An Alternative to Whole Foods
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Whole Foods (NASDAQ: WFM) is a tough thing to deal with. Although their offerings are consistently superb, the pricing is, of course, pretty "superb" as well. This author suffers from a hangover after a splurge at Whole Foods, similar to that which comes after an extravagant meal out, "wow that was great, but it's the $1 menu for me for at least the next month." Luckily, Whole Foods has enough new and returning customers to compensate for the Laowai's lack of regular business. Whole Food's Q3 was a blowout: 14% revenue growth, new customers up by 7%, profit up 32%, and EPS of $.63 vs. estimates of $.50. Correspondingly, the news drove the stock up an exceedingly healthy 11% as well. Though WFM is forecasting pretty heady growth, including 28-32 new stores in 2013, 33-38 in 2014 and a total of 1000 stores (vs. current 329) in the US, they are still trading at a P/E ratio of 39, double the industry average. Safeway (NYSE: SWY), for instance, albeit a different market, trades at a P/E of 8.
Whole Foods' new growth is coming from the parts of the country one really wouldn't expect: the flyover states. Kansas, Iowa, Oklahoma, the areas that might sneer at the crunchy, organic image of Whole Foods and the coasts. Though Whole Foods is an Austin, TX based company, they are heavily dependent on the wealth of the coasts and large cities (329 stores: 59 in California, 12 in New York City, 17 in Chicago). WFM's growth plans would indicate these deep-pocketed locations are tapped out, and it remains to be seen if 1000 stores is actually possible.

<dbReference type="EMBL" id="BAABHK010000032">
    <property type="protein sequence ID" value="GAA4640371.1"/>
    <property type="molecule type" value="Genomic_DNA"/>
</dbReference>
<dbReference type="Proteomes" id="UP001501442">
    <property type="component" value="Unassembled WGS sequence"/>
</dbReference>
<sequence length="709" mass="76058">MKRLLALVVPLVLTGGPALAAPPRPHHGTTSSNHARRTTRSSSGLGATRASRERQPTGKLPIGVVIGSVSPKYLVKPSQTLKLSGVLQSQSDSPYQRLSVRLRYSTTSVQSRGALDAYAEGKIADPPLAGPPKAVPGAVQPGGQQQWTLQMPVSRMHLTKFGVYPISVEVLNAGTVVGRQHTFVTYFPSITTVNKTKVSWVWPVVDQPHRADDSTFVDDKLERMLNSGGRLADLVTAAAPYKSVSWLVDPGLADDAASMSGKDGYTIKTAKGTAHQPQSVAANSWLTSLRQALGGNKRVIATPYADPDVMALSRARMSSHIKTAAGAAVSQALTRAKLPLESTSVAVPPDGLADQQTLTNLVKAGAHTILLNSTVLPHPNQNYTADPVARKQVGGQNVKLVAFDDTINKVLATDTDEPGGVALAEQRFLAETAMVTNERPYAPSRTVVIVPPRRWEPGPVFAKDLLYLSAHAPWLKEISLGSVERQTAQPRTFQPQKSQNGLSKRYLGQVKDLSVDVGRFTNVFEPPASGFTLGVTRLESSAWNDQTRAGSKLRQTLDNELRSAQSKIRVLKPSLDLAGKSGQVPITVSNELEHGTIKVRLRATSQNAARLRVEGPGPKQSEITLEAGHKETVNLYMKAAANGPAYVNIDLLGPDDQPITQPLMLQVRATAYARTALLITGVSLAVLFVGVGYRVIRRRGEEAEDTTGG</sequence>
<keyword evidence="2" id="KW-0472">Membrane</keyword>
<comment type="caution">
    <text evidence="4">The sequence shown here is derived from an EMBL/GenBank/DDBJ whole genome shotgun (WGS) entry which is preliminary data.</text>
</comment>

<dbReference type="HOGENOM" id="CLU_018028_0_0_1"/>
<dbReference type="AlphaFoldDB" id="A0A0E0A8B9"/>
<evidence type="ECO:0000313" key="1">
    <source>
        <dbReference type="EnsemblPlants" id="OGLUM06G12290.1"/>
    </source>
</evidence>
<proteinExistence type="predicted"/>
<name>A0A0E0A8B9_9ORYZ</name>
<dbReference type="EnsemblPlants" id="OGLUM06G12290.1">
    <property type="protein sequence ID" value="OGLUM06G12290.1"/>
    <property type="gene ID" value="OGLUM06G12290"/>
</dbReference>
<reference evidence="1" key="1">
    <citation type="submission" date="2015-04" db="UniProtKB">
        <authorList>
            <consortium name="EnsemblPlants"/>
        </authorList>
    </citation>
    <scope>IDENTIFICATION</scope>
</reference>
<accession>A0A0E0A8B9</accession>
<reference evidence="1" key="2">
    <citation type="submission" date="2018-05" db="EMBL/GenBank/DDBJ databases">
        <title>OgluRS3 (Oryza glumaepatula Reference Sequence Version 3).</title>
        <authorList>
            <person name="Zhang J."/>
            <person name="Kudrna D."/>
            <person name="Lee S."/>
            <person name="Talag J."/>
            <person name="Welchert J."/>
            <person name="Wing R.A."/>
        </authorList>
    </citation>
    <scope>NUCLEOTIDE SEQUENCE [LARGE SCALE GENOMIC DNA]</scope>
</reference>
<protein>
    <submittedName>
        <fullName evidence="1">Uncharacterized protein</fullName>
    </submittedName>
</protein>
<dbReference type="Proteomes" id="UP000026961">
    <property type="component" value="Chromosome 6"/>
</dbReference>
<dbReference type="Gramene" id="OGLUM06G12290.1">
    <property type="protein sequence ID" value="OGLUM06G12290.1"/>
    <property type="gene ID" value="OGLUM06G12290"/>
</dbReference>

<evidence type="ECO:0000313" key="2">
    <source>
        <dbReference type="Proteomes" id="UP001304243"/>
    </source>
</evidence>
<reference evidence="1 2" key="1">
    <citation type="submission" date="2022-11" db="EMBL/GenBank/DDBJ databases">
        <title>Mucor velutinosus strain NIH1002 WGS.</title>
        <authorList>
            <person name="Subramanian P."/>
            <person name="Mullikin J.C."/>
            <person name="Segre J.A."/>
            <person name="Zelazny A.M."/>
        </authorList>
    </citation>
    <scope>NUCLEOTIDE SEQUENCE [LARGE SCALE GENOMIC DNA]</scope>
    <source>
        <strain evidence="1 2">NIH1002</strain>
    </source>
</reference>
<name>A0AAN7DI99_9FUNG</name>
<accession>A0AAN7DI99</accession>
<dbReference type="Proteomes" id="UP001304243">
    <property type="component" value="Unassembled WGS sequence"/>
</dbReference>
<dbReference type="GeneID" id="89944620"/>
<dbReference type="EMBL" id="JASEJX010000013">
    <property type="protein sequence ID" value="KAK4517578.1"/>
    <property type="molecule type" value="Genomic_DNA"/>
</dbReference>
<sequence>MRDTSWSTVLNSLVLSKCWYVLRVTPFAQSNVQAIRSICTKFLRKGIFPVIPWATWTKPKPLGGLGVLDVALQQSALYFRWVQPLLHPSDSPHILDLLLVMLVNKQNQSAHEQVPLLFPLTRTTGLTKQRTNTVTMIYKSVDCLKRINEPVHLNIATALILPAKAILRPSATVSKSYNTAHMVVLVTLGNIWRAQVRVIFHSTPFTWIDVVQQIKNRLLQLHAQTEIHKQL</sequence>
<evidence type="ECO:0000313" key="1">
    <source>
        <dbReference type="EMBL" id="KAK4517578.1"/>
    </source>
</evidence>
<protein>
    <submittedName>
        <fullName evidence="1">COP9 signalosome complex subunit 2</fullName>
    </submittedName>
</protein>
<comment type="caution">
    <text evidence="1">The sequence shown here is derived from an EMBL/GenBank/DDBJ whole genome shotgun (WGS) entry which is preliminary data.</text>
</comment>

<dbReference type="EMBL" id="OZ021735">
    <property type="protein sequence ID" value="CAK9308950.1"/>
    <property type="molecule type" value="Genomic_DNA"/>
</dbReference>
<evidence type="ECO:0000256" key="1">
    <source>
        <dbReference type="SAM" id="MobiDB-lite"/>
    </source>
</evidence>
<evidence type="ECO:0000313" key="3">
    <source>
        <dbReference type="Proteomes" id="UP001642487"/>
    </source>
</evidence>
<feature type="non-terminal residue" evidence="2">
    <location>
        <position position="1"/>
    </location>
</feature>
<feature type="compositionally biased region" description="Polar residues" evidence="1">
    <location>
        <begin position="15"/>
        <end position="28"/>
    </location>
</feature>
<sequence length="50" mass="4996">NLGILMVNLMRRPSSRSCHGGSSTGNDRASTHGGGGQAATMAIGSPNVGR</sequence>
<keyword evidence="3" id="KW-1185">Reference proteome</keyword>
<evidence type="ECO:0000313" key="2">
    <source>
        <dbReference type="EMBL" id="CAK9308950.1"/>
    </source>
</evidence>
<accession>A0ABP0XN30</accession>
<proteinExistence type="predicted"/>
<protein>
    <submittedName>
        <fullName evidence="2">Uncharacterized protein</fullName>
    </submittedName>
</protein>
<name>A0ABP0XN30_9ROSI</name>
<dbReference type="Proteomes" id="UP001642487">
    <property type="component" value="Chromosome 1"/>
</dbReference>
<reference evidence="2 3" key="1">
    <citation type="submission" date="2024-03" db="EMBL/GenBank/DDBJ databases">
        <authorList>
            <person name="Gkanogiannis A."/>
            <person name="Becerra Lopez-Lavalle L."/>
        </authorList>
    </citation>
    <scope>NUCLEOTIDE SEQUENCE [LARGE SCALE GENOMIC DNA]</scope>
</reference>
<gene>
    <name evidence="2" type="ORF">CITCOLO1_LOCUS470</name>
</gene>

To throw another kink into the plans, Whole Foods has to keep its eye on the growth of the recently IPO'd Natural Grocers (NYSE: NGVC), aka Vitamin Cottage. The Colorado based chain raised $100 Million in their offering and their newly minted shares closed up 19% on their first day of trading. NGVC currently has only 53 stores and 12 of those are in Colorado, though they reckon there is room in the US for 1100 stores total. NGVC is a much closer comp to WFM than Safeway or Kroger, and they provide a more viable natural foods alternative. Though NGVC focuses less on gourmet and more on health, now that they are public they could be forced to mimic more of Whole Foods' success. As WFM gets more and more overpriced, a look at NGVC could be a good bet.
TheLaowai has no positions in the stocks mentioned above. The Motley Fool owns shares of Whole Foods Market. Motley Fool newsletter services recommend Whole Foods Market. Try any of our Foolish newsletter services free for 30 days. We Fools may not all hold the same opinions, but we all believe that considering a diverse range of insights makes us better investors. The Motley Fool has a disclosure policy.If you have questions about this post or the Fool’s blog network, click here for information.